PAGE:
The only way to fix it is to stop pretending it’s broken.
“It is difficult to get a man to understand something, when his salary depends upon his not understanding it.” — Upton Sinclair
This post will get dark. Before it does, let’s talk about donuts.
My 4 year old son Boone loves donuts, and he’s bright. If I told him “You can have 20% of any donut at the bakery,” he’d walk to the counter and pick the biggest one he could find. And I wouldn’t blame him. He’d be playing by the rules I set.
Health insurance companies can keep up to 20 cents out of every premium dollar for administrative costs and profit: they make more money when costs go up.
If I told Boone “Your job is to keep people healthy. But they’ll give you donuts every time they come see you when they’re sick,” what would he be rooting for?
The fee-for-service model pays hospitals to do things to patients, not for them.
And if I told Boone “You can give people this pill which will make them feel better forever, or this one, which will keep them coming in with more donuts every week,” which would he prescribe?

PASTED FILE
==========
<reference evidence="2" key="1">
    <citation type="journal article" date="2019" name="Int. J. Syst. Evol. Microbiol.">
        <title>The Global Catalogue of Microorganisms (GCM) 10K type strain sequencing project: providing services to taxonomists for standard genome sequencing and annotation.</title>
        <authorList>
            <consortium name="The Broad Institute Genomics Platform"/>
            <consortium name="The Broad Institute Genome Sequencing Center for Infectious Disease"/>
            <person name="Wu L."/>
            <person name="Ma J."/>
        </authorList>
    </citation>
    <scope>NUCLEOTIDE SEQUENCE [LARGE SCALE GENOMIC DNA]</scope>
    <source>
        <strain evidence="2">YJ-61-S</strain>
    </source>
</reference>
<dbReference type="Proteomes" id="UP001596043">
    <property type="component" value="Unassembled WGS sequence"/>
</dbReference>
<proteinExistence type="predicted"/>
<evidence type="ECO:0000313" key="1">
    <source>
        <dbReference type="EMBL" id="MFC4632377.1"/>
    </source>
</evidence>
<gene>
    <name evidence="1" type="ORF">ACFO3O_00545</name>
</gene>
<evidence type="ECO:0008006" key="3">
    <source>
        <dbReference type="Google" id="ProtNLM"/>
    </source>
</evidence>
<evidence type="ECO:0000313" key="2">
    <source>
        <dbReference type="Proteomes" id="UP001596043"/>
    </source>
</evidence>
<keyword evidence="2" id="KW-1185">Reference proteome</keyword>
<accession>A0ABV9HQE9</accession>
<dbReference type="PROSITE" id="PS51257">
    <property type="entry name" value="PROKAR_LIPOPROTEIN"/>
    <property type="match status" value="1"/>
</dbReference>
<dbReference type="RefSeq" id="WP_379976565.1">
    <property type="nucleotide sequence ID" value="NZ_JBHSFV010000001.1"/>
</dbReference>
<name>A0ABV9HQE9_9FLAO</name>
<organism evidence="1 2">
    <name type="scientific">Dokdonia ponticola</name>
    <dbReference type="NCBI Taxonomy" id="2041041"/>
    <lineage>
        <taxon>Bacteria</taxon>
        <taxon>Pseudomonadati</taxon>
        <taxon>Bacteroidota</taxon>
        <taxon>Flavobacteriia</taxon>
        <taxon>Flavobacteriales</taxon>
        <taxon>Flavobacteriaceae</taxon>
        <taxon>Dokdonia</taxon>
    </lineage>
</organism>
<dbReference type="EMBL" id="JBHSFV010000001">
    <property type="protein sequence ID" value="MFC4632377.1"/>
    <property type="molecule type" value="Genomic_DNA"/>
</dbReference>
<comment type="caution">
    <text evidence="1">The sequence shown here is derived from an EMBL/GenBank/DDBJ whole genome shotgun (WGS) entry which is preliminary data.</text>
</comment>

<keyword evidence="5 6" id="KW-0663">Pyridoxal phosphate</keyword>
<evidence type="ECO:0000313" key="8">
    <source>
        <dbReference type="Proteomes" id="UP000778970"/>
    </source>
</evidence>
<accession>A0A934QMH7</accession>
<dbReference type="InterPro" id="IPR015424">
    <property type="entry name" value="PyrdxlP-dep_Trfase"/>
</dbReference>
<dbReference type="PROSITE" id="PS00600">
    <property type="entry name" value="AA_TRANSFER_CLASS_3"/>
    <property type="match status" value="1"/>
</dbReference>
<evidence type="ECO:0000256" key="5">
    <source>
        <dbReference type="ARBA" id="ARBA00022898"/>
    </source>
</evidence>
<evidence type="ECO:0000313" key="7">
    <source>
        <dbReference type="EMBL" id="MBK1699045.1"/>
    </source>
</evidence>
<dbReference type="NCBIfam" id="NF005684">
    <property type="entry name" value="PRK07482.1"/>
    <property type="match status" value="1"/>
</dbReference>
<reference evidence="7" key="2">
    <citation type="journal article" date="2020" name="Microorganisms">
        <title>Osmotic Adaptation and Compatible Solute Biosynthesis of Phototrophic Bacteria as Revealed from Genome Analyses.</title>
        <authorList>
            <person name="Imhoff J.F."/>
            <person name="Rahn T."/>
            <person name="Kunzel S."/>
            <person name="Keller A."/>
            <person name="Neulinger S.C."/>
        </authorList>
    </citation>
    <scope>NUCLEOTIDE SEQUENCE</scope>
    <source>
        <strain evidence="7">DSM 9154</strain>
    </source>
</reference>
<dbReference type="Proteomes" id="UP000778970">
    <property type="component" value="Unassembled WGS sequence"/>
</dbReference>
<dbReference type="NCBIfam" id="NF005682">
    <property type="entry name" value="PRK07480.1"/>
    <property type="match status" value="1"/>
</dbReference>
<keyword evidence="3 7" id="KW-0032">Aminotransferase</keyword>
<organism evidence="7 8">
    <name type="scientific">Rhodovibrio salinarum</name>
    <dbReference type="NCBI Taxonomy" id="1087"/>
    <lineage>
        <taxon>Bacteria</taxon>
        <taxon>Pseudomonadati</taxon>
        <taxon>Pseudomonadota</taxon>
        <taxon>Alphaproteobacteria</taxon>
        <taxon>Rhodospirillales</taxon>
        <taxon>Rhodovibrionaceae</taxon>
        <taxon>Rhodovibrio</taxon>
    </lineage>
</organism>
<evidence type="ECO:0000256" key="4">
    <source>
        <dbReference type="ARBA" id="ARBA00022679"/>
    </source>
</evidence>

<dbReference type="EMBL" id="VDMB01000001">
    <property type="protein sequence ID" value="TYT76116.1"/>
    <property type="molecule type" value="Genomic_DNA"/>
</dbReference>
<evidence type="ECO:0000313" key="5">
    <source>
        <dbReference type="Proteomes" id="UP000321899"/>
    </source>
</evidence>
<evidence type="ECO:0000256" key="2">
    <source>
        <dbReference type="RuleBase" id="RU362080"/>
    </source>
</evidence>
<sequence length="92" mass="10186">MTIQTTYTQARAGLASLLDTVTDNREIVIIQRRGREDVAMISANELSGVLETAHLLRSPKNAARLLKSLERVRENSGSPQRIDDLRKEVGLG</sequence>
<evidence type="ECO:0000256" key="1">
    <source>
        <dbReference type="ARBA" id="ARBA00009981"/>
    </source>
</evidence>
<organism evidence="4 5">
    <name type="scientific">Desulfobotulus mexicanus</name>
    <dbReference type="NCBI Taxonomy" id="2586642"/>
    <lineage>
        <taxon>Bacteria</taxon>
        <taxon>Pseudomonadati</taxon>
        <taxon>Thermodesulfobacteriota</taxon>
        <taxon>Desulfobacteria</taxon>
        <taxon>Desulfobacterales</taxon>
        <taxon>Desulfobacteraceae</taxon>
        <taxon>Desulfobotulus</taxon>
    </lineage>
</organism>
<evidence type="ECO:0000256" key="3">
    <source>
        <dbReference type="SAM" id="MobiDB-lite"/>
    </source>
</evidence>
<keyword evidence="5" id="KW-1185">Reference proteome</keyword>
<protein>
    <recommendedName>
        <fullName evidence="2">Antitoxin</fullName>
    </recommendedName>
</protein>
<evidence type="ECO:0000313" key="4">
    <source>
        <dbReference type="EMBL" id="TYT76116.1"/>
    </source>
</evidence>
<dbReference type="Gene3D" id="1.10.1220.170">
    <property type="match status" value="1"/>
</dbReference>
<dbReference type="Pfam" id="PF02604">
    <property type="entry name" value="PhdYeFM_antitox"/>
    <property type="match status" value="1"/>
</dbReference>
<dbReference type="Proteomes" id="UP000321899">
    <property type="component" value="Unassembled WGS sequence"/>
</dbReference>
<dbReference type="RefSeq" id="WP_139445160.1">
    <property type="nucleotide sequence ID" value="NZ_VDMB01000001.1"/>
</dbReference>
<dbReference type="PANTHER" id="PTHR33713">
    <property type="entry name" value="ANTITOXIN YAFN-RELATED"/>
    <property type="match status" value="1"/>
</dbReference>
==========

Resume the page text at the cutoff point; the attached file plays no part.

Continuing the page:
Pharma analysts ask: “Is curing patients a sustainable business model?”
Boone would pick the donuts every time. Like any 4 year old, he’s a self-interest machine.
Why would we expect anything different from health insurance companies, hospitals, and pharma?
This is the dirty little secret of healthcare.
My dad worked for 30 years as a family practice doctor before becoming Chief Medical Executive of Group Health Cooperative, an award-winning 600,000 member integrated delivery system in the Pacific Northwest. He says if future anthropologists study the US healthcare system, they’ll conclude that its purpose was to create reimbursable events.
Many pretend that skyrocketing costs, massive price disparities, lack of transparency, and inability to agree on ROI of medical procedures are unavoidable symptoms of healthcare’s inherent complexity. That everyone in this business has noble intentions and is just doing their best.
The truth is simple enough for Boone to understand: we get these outcomes because they are the outcomes the system is designed to get.
“Show me the incentive, I will show you the outcome.” — Charlie Munger
The current healthcare system is working well — for health insurance companies, hospitals, and pharma.
What would the system look like if it was working for patients?
As a starting point, everyone involved would be in the same boat. Any businesses supporting your care would only be healthy when you are.
The system would reward healthy choices. It might use blockchain technology to remove unnecessary middlemen, boost transparency, and reduce waste.
We’d all have a financial stake in our own health, and perhaps in the system itself.
We’re building Decent to find out.